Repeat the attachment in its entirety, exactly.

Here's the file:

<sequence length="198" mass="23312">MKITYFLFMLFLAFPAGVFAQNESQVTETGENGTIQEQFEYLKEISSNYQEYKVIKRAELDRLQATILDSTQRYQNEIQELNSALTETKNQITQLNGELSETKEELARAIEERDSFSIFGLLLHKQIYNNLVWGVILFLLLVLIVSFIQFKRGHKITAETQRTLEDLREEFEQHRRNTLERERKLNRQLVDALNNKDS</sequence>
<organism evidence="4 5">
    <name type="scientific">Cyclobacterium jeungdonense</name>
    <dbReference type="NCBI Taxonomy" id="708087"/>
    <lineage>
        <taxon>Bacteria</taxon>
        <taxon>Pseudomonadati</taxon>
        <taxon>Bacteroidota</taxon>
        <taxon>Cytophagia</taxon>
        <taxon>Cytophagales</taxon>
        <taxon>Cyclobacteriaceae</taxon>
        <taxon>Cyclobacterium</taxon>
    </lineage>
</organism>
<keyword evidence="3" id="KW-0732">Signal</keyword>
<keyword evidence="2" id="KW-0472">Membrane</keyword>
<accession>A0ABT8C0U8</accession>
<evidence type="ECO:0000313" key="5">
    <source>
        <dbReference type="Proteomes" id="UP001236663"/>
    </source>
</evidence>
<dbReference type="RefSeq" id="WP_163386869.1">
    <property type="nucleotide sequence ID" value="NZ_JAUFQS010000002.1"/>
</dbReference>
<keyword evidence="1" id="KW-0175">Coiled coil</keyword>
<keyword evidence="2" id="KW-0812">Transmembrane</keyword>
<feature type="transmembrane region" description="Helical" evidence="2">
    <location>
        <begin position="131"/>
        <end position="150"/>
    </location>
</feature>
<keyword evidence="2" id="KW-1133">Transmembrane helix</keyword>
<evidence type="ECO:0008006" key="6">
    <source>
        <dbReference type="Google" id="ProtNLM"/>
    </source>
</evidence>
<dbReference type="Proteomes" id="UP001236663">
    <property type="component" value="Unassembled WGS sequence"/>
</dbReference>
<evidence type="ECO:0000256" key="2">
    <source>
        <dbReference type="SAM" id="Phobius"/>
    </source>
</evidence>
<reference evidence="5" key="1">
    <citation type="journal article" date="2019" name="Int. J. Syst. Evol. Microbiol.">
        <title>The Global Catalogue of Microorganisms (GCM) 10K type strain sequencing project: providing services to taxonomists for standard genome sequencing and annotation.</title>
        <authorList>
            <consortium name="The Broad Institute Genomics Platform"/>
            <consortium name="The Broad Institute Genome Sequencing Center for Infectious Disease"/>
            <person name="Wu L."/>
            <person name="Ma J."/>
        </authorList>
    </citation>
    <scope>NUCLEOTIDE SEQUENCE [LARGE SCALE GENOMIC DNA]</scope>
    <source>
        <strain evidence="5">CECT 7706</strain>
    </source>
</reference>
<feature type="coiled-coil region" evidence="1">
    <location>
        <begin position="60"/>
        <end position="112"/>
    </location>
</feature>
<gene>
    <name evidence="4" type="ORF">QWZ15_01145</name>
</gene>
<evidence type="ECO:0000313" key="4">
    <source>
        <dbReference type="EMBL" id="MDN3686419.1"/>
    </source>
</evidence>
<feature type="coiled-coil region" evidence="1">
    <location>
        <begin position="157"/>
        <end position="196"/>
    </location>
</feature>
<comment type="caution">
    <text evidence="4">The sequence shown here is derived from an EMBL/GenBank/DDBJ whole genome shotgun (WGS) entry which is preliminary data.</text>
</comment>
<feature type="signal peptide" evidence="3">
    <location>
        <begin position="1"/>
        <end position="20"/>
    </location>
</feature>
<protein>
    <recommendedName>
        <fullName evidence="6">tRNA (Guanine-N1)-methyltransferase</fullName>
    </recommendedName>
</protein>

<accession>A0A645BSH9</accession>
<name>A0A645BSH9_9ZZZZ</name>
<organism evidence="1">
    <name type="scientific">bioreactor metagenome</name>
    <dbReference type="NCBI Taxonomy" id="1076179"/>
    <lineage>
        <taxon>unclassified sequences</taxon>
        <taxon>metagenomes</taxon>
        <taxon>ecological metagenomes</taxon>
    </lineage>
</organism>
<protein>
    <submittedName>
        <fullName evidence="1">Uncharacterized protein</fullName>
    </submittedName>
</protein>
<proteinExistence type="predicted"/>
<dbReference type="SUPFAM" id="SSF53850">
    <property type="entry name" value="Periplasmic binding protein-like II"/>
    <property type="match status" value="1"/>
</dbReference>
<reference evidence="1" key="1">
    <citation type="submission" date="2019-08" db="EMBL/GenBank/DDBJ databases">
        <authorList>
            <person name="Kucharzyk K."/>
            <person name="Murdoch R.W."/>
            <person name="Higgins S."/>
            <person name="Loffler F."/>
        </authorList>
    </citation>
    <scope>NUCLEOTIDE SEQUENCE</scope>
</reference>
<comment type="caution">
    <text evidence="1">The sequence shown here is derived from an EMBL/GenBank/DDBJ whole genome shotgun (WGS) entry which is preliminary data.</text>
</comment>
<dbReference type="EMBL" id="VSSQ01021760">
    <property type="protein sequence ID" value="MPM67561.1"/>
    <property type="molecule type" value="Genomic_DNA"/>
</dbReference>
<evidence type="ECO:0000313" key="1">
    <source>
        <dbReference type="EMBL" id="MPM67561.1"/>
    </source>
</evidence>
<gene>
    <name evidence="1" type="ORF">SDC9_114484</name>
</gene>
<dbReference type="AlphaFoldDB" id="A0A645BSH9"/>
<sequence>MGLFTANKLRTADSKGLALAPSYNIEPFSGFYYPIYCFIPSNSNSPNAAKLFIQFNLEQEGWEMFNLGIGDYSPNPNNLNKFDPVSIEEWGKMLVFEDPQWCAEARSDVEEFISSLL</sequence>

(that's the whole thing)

<sequence length="198" mass="23312">MKITYFLFMLFLAFPAGVFAQNESQVTETGENGTIQEQFEYLKEISSNYQEYKVIKRAELDRLQATILDSTQRYQNEIQELNSALTETKNQITQLNGELSETKEELARAIEERDSFSIFGLLLHKQIYNNLVWGVILFLLLVLIVSFIQFKRGHKITAETQRTLEDLREEFEQHRRNTLERERKLNRQLVDALNNKDS</sequence>
<organism evidence="4 5">
    <name type="scientific">Cyclobacterium jeungdonense</name>
    <dbReference type="NCBI Taxonomy" id="708087"/>
    <lineage>
        <taxon>Bacteria</taxon>
        <taxon>Pseudomonadati</taxon>
        <taxon>Bacteroidota</taxon>
        <taxon>Cytophagia</taxon>
        <taxon>Cytophagales</taxon>
        <taxon>Cyclobacteriaceae</taxon>
        <taxon>Cyclobacterium</taxon>
    </lineage>
</organism>
<keyword evidence="3" id="KW-0732">Signal</keyword>
<keyword evidence="2" id="KW-0472">Membrane</keyword>
<accession>A0ABT8C0U8</accession>
<evidence type="ECO:0000313" key="5">
    <source>
        <dbReference type="Proteomes" id="UP001236663"/>
    </source>
</evidence>
<dbReference type="RefSeq" id="WP_163386869.1">
    <property type="nucleotide sequence ID" value="NZ_JAUFQS010000002.1"/>
</dbReference>
<keyword evidence="1" id="KW-0175">Coiled coil</keyword>
<keyword evidence="2" id="KW-0812">Transmembrane</keyword>
<feature type="transmembrane region" description="Helical" evidence="2">
    <location>
        <begin position="131"/>
        <end position="150"/>
    </location>
</feature>
<keyword evidence="2" id="KW-1133">Transmembrane helix</keyword>
<evidence type="ECO:0008006" key="6">
    <source>
        <dbReference type="Google" id="ProtNLM"/>
    </source>
</evidence>
<dbReference type="Proteomes" id="UP001236663">
    <property type="component" value="Unassembled WGS sequence"/>
</dbReference>
<evidence type="ECO:0000256" key="2">
    <source>
        <dbReference type="SAM" id="Phobius"/>
    </source>
</evidence>
<reference evidence="5" key="1">
    <citation type="journal article" date="2019" name="Int. J. Syst. Evol. Microbiol.">
        <title>The Global Catalogue of Microorganisms (GCM) 10K type strain sequencing project: providing services to taxonomists for standard genome sequencing and annotation.</title>
        <authorList>
            <consortium name="The Broad Institute Genomics Platform"/>
            <consortium name="The Broad Institute Genome Sequencing Center for Infectious Disease"/>
            <person name="Wu L."/>
            <person name="Ma J."/>
        </authorList>
    </citation>
    <scope>NUCLEOTIDE SEQUENCE [LARGE SCALE GENOMIC DNA]</scope>
    <source>
        <strain evidence="5">CECT 7706</strain>
    </source>
</reference>
<feature type="coiled-coil region" evidence="1">
    <location>
        <begin position="60"/>
        <end position="112"/>
    </location>
</feature>
<gene>
    <name evidence="4" type="ORF">QWZ15_01145</name>
</gene>
<evidence type="ECO:0000313" key="4">
    <source>
        <dbReference type="EMBL" id="MDN3686419.1"/>
    </source>
</evidence>
<feature type="coiled-coil region" evidence="1">
    <location>
        <begin position="157"/>
        <end position="196"/>
    </location>
</feature>
<comment type="caution">
    <text evidence="4">The sequence shown here is derived from an EMBL/GenBank/DDBJ whole genome shotgun (WGS) entry which is preliminary data.</text>
</comment>
<feature type="signal peptide" evidence="3">
    <location>
        <begin position="1"/>
        <end position="20"/>
    </location>
</feature>
<protein>
    <recommendedName>
        <fullName evidence="6">tRNA (Guanine-N1)-methyltransferase</fullName>
    </recommendedName>
</protein>

<accession>A0A645BSH9</accession>
<name>A0A645BSH9_9ZZZZ</name>
<organism evidence="1">
    <name type="scientific">bioreactor metagenome</name>
    <dbReference type="NCBI Taxonomy" id="1076179"/>
    <lineage>
        <taxon>unclassified sequences</taxon>
        <taxon>metagenomes</taxon>
        <taxon>ecological metagenomes</taxon>
    </lineage>
</organism>
<protein>
    <submittedName>
        <fullName evidence="1">Uncharacterized protein</fullName>
    </submittedName>
</protein>
<proteinExistence type="predicted"/>
<dbReference type="SUPFAM" id="SSF53850">
    <property type="entry name" value="Periplasmic binding protein-like II"/>
    <property type="match status" value="1"/>
</dbReference>
<reference evidence="1" key="1">
    <citation type="submission" date="2019-08" db="EMBL/GenBank/DDBJ databases">
        <authorList>
            <person name="Kucharzyk K."/>
            <person name="Murdoch R.W."/>
            <person name="Higgins S."/>
            <person name="Loffler F."/>
        </authorList>
    </citation>
    <scope>NUCLEOTIDE SEQUENCE</scope>
</reference>
<comment type="caution">
    <text evidence="1">The sequence shown here is derived from an EMBL/GenBank/DDBJ whole genome shotgun (WGS) entry which is preliminary data.</text>
</comment>
<dbReference type="EMBL" id="VSSQ01021760">
    <property type="protein sequence ID" value="MPM67561.1"/>
    <property type="molecule type" value="Genomic_DNA"/>
</dbReference>
<evidence type="ECO:0000313" key="1">
    <source>
        <dbReference type="EMBL" id="MPM67561.1"/>
    </source>
</evidence>
<gene>
    <name evidence="1" type="ORF">SDC9_114484</name>
</gene>
<dbReference type="AlphaFoldDB" id="A0A645BSH9"/>
<sequence>MGLFTANKLRTADSKGLALAPSYNIEPFSGFYYPIYCFIPSNSNSPNAAKLFIQFNLEQEGWEMFNLGIGDYSPNPNNLNKFDPVSIEEWGKMLVFEDPQWCAEARSDVEEFISSLL</sequence>